Whether you play sport socially or professionally, or are just running around after the kids, a knee injury can put you out of action for weeks, if not months. Physiotherapists provide expert advice and treatment to speed up healing and get you active again.
TYPES OF KNEE INJURIES
Acute Injuries: Result from a sudden trauma, such as a fall or collision, or twist playing sport.
Overuse Injuries: Result from overload or over activity, such as running, cycling or bushwalking. These start gradually, relating to a range of factors including structural problems, training methods or technique.
COMMON KNEE INJURIES
Acute Injuries: May injure the ligaments and menisci (cartilate) of the knee.
Ligament Sprain (or tear)- Ligament stabilise or strengthen joints. Over-stretching can cause tears to the ligament fibres, resulting in bleeding, pain, swelling and instability.
Cartilage (meniscal) tears – The knee cartilages (or menisci) also provide stability to the knee joint. They are mostly torn during weight bearing activities that involve twisting and turning. A torn cartilage (or meniscus) resutls in pain, swelling and locking or catching of the knee joint.
Management Tips – Many injuries may be treated without surgery by physiotherapy treatment and supervised rehavilitation. If damage is severe, surgery may be required to repair the injured tissue. Physiotherapists work closely with medical practitioners, sports physicians and orthopaedic surgeons to provide effective recovery and rehabilitation.
Overuse Injuries: To the knee are much more common than actue injuries usually affecting the patellofemoral joint or patellar tendon. If left untreated they usually get progressively worse. Early diagnosis and treatment may result in a quicker recovery.
Patello-femoral syndrome – Patello-femoral or kneecap) pain affects approximately 20% of the population, and is associated with activites that increase the load on the knee, such as bending, squatting or stair climbing.
Patellar tendinopathy – the patellar tendon joins the thigh muscle to the leg bone. Injury to this tendon may be known as “jumper’s knee”, because it commonly occurs with repeated jumping and landing activities *(basketball, volleyball etc).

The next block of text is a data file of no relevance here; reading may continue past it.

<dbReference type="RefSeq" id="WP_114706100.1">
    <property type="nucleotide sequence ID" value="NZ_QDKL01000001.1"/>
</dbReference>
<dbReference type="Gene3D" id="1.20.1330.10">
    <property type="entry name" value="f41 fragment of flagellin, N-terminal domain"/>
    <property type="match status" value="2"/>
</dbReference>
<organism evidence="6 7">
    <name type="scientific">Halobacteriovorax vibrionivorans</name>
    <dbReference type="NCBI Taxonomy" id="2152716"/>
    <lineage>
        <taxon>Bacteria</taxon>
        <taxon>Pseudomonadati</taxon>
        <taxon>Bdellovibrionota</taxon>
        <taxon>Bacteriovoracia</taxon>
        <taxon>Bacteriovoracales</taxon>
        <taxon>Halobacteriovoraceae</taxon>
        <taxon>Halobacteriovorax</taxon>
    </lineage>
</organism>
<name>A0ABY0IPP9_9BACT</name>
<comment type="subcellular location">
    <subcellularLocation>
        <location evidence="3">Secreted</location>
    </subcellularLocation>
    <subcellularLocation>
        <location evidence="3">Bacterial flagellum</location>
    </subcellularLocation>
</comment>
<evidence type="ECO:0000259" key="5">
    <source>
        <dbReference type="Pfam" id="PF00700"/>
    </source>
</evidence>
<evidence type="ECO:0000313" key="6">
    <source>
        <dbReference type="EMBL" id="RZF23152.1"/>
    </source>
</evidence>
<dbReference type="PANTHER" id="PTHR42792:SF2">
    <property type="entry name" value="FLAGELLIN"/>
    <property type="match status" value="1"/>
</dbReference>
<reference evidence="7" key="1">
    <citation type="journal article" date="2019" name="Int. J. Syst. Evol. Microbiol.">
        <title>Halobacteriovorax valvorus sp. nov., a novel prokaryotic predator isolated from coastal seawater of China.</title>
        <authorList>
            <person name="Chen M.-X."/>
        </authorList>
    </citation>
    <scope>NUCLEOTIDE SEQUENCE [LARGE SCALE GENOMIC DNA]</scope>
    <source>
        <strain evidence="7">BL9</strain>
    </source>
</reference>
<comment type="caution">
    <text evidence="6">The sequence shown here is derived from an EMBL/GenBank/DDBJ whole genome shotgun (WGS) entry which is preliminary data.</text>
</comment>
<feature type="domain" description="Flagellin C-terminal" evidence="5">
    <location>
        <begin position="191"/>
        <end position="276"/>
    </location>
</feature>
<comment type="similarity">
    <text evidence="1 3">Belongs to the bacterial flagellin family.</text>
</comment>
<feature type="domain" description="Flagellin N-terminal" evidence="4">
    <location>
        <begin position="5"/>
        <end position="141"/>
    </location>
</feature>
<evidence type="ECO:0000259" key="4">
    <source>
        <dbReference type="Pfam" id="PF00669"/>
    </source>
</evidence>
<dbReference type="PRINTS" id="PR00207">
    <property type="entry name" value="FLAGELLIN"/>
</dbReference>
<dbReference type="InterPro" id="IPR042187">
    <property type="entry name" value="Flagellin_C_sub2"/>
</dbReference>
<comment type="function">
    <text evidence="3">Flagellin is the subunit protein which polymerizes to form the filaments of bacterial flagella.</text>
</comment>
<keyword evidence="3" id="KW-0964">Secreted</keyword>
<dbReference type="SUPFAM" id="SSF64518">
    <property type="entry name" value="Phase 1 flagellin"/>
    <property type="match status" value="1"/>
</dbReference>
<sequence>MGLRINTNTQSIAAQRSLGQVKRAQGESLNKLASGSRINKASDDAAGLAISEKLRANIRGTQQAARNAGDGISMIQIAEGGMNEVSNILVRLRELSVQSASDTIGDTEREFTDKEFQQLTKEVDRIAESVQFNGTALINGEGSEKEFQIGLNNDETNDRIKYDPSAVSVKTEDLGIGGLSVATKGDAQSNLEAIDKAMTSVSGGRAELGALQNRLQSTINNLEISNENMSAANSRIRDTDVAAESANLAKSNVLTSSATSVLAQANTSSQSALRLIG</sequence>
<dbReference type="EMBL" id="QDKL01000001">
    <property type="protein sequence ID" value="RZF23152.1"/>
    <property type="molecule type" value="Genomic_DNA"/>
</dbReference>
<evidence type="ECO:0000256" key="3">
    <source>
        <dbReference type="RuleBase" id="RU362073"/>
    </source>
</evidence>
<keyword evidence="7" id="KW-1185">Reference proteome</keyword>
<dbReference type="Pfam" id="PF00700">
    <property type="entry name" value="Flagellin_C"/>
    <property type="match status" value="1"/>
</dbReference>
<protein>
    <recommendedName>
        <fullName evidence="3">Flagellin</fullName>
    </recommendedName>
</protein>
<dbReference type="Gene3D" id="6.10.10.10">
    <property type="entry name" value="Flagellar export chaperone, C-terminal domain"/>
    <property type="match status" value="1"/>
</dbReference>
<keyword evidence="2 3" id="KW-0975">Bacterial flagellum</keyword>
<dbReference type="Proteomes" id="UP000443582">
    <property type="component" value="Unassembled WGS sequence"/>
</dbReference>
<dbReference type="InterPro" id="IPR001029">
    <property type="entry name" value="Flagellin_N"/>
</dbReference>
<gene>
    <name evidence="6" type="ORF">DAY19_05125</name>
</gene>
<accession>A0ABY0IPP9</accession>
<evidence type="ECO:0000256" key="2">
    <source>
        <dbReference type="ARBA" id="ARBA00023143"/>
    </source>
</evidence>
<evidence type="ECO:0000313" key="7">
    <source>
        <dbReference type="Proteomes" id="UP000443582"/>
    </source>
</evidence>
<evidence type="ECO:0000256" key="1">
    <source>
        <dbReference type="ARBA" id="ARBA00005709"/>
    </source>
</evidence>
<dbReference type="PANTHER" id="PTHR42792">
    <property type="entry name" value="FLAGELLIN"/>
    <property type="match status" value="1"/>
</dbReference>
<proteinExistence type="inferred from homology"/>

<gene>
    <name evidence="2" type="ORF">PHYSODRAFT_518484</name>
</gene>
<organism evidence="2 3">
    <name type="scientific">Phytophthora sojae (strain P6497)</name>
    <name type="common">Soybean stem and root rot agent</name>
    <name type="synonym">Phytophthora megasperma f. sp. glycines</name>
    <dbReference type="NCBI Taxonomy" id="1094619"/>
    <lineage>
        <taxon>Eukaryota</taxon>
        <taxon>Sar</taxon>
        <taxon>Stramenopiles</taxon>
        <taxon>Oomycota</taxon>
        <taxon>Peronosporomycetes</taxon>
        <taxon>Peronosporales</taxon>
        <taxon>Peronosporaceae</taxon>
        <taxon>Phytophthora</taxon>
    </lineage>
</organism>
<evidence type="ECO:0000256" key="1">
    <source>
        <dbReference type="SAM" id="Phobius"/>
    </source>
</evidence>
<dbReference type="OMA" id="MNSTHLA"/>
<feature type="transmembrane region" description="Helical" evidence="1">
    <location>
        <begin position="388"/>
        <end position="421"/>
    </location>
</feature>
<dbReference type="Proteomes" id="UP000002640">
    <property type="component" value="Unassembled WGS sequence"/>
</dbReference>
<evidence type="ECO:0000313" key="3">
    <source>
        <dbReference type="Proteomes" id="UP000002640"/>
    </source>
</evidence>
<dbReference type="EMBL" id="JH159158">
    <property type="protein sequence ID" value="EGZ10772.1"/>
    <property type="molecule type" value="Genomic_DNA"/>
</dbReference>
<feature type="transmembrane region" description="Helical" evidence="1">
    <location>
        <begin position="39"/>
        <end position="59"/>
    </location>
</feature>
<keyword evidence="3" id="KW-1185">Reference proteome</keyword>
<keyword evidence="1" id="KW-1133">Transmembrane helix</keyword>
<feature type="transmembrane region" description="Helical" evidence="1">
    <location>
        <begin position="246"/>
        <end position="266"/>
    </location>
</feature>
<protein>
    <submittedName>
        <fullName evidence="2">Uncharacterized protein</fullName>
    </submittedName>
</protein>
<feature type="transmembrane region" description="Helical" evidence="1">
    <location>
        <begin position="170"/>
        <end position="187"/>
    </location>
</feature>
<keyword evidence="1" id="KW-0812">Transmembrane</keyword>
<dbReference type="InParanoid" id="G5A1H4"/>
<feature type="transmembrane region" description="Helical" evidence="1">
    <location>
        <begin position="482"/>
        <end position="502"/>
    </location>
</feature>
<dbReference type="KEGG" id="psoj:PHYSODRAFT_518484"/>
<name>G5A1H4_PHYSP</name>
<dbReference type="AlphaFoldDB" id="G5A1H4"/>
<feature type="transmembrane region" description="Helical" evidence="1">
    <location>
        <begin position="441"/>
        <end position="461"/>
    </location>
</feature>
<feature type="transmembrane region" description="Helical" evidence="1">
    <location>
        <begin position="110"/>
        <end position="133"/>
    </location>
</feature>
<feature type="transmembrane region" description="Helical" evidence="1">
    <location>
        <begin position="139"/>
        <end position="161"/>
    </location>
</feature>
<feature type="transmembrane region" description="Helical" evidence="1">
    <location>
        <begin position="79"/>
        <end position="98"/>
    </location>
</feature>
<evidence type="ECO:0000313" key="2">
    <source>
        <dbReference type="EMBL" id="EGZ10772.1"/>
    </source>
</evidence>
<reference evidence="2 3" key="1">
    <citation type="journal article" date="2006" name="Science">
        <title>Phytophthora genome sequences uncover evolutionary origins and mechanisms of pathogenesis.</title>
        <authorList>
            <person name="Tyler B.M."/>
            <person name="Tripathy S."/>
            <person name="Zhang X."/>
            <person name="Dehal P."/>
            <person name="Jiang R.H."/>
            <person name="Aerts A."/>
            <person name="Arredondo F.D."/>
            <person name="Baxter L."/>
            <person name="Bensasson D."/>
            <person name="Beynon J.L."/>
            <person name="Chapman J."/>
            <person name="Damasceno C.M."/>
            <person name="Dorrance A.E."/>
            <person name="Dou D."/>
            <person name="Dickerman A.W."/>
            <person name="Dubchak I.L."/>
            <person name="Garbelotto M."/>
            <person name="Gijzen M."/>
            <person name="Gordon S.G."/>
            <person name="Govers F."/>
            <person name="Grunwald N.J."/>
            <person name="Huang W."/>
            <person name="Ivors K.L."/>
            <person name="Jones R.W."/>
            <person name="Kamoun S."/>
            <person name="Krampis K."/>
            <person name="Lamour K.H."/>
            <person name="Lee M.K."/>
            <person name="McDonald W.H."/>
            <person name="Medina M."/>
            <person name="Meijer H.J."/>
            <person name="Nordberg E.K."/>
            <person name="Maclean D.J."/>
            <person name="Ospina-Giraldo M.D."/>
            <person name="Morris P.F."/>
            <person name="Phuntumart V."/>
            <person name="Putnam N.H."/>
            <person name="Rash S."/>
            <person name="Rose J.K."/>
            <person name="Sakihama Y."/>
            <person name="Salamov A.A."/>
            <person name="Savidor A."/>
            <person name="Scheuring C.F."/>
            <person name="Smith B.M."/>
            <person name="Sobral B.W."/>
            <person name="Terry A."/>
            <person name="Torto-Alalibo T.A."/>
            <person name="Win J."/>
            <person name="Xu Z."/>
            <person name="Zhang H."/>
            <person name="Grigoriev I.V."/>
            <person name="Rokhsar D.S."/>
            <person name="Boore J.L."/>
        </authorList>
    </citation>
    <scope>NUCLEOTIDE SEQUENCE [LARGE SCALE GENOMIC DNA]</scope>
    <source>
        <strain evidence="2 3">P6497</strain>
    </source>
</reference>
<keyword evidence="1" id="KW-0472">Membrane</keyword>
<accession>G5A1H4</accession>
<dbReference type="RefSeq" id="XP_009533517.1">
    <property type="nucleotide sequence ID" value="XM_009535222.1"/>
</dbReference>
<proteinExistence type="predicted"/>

Management tips – Physiotherapy treatment is essential to reduce the pain and disability associated with overuse knee injuries. In addition, phyhsiotherapists are well trained to address potential aggravating factors that may have contributed to the development of the overuse injury.
CAN KNEE INJURIES BE PREVENTED?
You can reduce the chance and severtiy of knee injuries by:
- Warm and up and warm down before and after exercise.
- Build up your exercsie program by gradually increasing the frequency, duration and intensity, but don’t work through the pain.
- Maintain good general fitness and lower body strength and flexibility (especially calf, quadricep and hamstring).
- Practise standing on one leg to improve your balance and leg muscle strength.
WHEN TO RETURN TO WORK/SPORT
Your physiotherapist will discuss the injury with you and estimate the time it will take to recover. This will vary from weeks to months, depending on the severity of the injury. The pain and swelling associated with an acute injury subside much quicker than the time it takes for the ligament and muscles to regain normal strength. Returning to work or sport too early may delay healing and prolong recovery.
Your physiotherpiast can teach you how to tape your knee, or fit you with a knee brace if required.
Your physiotherapist can help you to plan alternative ways to maintain your fitness and msucle strength while you are recovering from your knee injury.
HOW CAN PHYSIOTHERAPISTS HELP?
Your physiotherapist will examine your knee to determine the type, extent and causes of your injury, and can order an X-ray or refer you to a doctor if needed.
Early treatment will reduce any pain or swelling. Special techniques called mobilisation may help to increase your knee joint motion if required, improving your recovery. Your physiotherapist will teach you exercsies to improve the strength of the knee and other lower leg muscles to enhance your recovery and help prevent further injuries.
TIP – Avoid any of the HARM factors in the first 48 hours after a sprain to prevent increased swelling and help your recovery.
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